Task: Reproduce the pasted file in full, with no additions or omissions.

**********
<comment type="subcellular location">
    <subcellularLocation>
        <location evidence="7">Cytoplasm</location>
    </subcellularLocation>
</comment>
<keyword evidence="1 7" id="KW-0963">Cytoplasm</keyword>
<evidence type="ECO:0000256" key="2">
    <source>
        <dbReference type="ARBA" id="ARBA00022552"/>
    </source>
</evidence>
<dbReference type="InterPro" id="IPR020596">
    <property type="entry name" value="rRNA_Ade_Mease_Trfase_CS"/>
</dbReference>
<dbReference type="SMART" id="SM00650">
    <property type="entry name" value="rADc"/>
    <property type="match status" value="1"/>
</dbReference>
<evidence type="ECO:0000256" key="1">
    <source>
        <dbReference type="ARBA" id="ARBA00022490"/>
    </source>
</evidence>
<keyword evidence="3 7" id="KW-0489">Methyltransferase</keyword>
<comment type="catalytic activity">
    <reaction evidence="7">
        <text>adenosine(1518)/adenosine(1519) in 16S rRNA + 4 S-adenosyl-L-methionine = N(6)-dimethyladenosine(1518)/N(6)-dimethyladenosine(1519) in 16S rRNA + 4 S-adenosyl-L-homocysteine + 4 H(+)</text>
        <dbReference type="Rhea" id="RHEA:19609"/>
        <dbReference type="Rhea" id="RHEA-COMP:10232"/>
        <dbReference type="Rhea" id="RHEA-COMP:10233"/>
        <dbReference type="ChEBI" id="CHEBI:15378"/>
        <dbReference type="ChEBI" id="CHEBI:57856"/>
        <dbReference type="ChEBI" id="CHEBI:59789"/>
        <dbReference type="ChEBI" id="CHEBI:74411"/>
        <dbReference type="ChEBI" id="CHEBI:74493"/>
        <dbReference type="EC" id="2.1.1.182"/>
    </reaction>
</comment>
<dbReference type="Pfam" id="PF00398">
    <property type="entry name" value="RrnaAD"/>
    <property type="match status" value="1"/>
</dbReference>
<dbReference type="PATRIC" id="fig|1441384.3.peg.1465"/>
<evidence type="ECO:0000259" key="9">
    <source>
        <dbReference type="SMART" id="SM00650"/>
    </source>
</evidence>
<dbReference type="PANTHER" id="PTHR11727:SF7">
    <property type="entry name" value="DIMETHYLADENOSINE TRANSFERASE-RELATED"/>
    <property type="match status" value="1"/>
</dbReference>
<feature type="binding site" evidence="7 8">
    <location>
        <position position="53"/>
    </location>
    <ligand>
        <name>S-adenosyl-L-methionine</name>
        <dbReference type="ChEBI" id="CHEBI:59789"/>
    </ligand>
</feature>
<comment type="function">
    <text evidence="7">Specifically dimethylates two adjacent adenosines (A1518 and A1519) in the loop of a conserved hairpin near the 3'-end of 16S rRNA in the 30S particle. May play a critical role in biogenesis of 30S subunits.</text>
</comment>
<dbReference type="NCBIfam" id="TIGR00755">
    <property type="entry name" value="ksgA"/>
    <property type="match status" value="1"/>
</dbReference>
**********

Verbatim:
<comment type="subcellular location">
    <subcellularLocation>
        <location evidence="7">Cytoplasm</location>
    </subcellularLocation>
</comment>
<keyword evidence="1 7" id="KW-0963">Cytoplasm</keyword>
<evidence type="ECO:0000256" key="2">
    <source>
        <dbReference type="ARBA" id="ARBA00022552"/>
    </source>
</evidence>
<dbReference type="InterPro" id="IPR020596">
    <property type="entry name" value="rRNA_Ade_Mease_Trfase_CS"/>
</dbReference>
<dbReference type="SMART" id="SM00650">
    <property type="entry name" value="rADc"/>
    <property type="match status" value="1"/>
</dbReference>
<evidence type="ECO:0000256" key="1">
    <source>
        <dbReference type="ARBA" id="ARBA00022490"/>
    </source>
</evidence>
<keyword evidence="3 7" id="KW-0489">Methyltransferase</keyword>
<comment type="catalytic activity">
    <reaction evidence="7">
        <text>adenosine(1518)/adenosine(1519) in 16S rRNA + 4 S-adenosyl-L-methionine = N(6)-dimethyladenosine(1518)/N(6)-dimethyladenosine(1519) in 16S rRNA + 4 S-adenosyl-L-homocysteine + 4 H(+)</text>
        <dbReference type="Rhea" id="RHEA:19609"/>
        <dbReference type="Rhea" id="RHEA-COMP:10232"/>
        <dbReference type="Rhea" id="RHEA-COMP:10233"/>
        <dbReference type="ChEBI" id="CHEBI:15378"/>
        <dbReference type="ChEBI" id="CHEBI:57856"/>
        <dbReference type="ChEBI" id="CHEBI:59789"/>
        <dbReference type="ChEBI" id="CHEBI:74411"/>
        <dbReference type="ChEBI" id="CHEBI:74493"/>
        <dbReference type="EC" id="2.1.1.182"/>
    </reaction>
</comment>
<dbReference type="Pfam" id="PF00398">
    <property type="entry name" value="RrnaAD"/>
    <property type="match status" value="1"/>
</dbReference>
<dbReference type="PATRIC" id="fig|1441384.3.peg.1465"/>
<evidence type="ECO:0000259" key="9">
    <source>
        <dbReference type="SMART" id="SM00650"/>
    </source>
</evidence>
<dbReference type="PANTHER" id="PTHR11727:SF7">
    <property type="entry name" value="DIMETHYLADENOSINE TRANSFERASE-RELATED"/>
    <property type="match status" value="1"/>
</dbReference>
<feature type="binding site" evidence="7 8">
    <location>
        <position position="53"/>
    </location>
    <ligand>
        <name>S-adenosyl-L-methionine</name>
        <dbReference type="ChEBI" id="CHEBI:59789"/>
    </ligand>
</feature>
<comment type="function">
    <text evidence="7">Specifically dimethylates two adjacent adenosines (A1518 and A1519) in the loop of a conserved hairpin near the 3'-end of 16S rRNA in the 30S particle. May play a critical role in biogenesis of 30S subunits.</text>
</comment>
<dbReference type="NCBIfam" id="TIGR00755">
    <property type="entry name" value="ksgA"/>
    <property type="match status" value="1"/>
</dbReference>